Skip to main content

who is paying for whom?

Some months ago there was talk about the rich and the middle class. The question was who was paying the bulk of the taxes. Some talking head said that the top one half of one percent pays more than the rest of the country.

Bu that's not my point.

I like CoreOS. I like that they have found products and services that let them earn a living, put food on the table and send their kids to school. But where I get frustrated is that costs $12/mo for 5 private repos. But if you're an enterprise customer it costs $1200/mo for 1000 repos. If you do the math it seems that the starter user is subsedising the enterprise user.

Consider this that the enterprise user likely has larger projects with many more servers and many more users. You cannot tell me that once the initial setup is performed that the enterprise user is benefiting from any amount of scale. Furthermore, bitbucket charges for each user in the private repo and githut charges for the number of repos. The reality is that as a startup users I have multiple projects and false starts but I only work on one project at a time.Whereas in an enterprise I might have many hundreds of programmers all smashing away at my repo at the same time.

As for the CoreOS' managed solution the minimum charge is $995/mo for 10 servers. As a startup I'd be lucky to have 10 servers. But right now everything is manual and I'm writing my own automation scripts. I'm not total embedded with CoreOS infrastructure. Their pricing is $100/mo per server; which extends to $1200/yr. In my case I have 3 CoreOS machines that I use for development. I need an HA solution because my hardware is unreliable. Each Server is an Intel Nuc and cosys $350. There is no way I'm going to pay 4x or a managed solution.

What CoreOS fails to realize is that the difference between my unmanaged servers are their managed solution is their dashboard. My systems still auto upgrade on schedule. Everything else I orchestrate manuyally or automate myself. By the time my code get's out of DEV I cannot demonstrate the power of the managed solution because it's not.

If I were in charge of CoreOS' sales and marketing....

  • $1/mo for a registered startup per service (managed CoreOS, Quay, Tectonic) paid in advance
  • FREE email support 9-5/m-f
  • Pay for phone support
  • FREE online documentation
  • At least 5 machine licenses locked to NIC or something like that (3 clustered etcd2, 2 workers)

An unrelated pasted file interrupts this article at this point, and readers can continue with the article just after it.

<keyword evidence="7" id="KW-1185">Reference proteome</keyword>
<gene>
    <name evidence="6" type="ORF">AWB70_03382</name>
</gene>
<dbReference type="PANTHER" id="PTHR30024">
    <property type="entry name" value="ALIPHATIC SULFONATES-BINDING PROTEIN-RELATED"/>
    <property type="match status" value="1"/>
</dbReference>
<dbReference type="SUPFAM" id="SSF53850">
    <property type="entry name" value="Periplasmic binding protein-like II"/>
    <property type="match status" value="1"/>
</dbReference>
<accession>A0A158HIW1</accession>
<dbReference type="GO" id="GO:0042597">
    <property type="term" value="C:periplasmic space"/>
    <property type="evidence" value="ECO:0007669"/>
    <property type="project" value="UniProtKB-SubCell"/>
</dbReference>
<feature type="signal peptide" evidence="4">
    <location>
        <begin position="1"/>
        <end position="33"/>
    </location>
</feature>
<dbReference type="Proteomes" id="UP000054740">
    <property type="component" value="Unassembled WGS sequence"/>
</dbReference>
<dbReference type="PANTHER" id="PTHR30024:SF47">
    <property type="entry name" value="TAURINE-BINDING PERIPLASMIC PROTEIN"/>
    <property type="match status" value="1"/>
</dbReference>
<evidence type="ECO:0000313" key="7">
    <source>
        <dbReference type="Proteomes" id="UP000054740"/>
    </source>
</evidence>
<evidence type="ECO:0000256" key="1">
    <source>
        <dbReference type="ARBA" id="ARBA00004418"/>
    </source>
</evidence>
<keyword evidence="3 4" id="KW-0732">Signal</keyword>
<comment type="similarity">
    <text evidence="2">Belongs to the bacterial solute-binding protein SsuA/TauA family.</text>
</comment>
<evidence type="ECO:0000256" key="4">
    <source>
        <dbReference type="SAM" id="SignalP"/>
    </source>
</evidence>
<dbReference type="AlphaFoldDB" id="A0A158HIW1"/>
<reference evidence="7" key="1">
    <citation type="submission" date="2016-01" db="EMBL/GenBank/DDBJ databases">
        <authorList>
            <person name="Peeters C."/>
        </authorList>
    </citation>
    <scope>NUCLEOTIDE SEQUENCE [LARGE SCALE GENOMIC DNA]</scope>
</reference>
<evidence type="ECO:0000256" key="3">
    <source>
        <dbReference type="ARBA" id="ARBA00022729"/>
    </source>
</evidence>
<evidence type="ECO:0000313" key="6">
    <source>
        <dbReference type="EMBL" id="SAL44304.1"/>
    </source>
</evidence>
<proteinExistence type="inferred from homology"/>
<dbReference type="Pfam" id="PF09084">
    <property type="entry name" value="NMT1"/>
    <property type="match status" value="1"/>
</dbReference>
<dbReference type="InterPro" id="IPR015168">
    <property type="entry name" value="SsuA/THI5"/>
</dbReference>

Now for $36 per year you have my credit card, my money, and my hardware. Getting a little greedy I might want a second set of 5 (no more than five in a group) so that I can test operation in multiple datacenters or even production vs dev/staging.

In closing, if you've ever been the purchasing manager or decision maker for buying some new service you know how complicated it is to get someone to fork over money while in a beta or extended beta. If you start of with a program as I've outlined you have a better chance to convert these startups to enterprise.

Popular posts from this blog

Prometheus vs Bosun

In conclusion... while Bosun(B) is still not the ideal monitoring system neither is Prometheus(P).


I am running Bosun in a Docker container hosted on CoreOS. Fleet service/unit files keep it running. However in once case I have experienced at least one severe crash as a result of a disk full condition. That it is implemented as part golang, java and python is an annoyance. The MIT license is about the only good thing.

I am trying to integrate Prometheus into my pipeline but losing steam fast. The Prometheus design seems to desire that you integrate your own cache inside your application and then allow the server to scrape the data, however, if the interval between scrapes is shorter than the longest transient session of your application then you need a gateway. A place to shuttle your data that will be a little more persistent.

(1) storing the data in my application might get me started more quickly
(2) getting the server to pull the data might be more secure
(3) using a push g…

Entry level cost for CoreOS+Tectonic

CoreOS and Tectonic start their pricing at 10 servers. Managed CoreOS starts at $1000 per month for those first 10 servers and Tectonic is $5000 for the same 10 servers. Annualized that is $85K or at least one employee depending on your market. As a single employee company I'd rather hire the employee. Specially since I only have 3 servers.

The pricing is biased toward the largest servers with the largest capacities; my dual core 32GB i5 IntelNuc can never be mistaken for a 96-CPU dual or quad core DELL

If CoreOS does not figure out a different barrier of entry they are going to follow the Borland path to obscurity.

Weave vs Flannel

While Weave and Flannel have some features in common weave includes DNS for service discovery and a wrapper process for capturing that info. In order to get some parity you'd need to add a DNS service like SkyDNS and then write your own script to weave the two together.
In Weave your fleet file might have some of this:
[Service] . . . ExecStartPre=/opt/bin/weave run --net=host --name bob ncx/bob ExecStart=/usr/bin/docker attach bob
In sky + flannel it might look like:
[Service] . . . ExecStartPre=docker run -d --net=host --name bob ncx/bob ExecStartPre=etcdctl set /skydns/local/ncx/bob '{"host":"`docker inspect --format '{{ .NetworkSettings.IPAddress }}' bob`","port":8080}' ExecStart=/usr/bin/docker attach bob
I'd like it to look like this:
[Service] . . . ExecStartPre=skyrun --net=host --name bob ncx/bob ExecStart=/usr/bin/docker attach bob
That's the intent anyway. I'm not sure the exact commands will work and that's partly why we…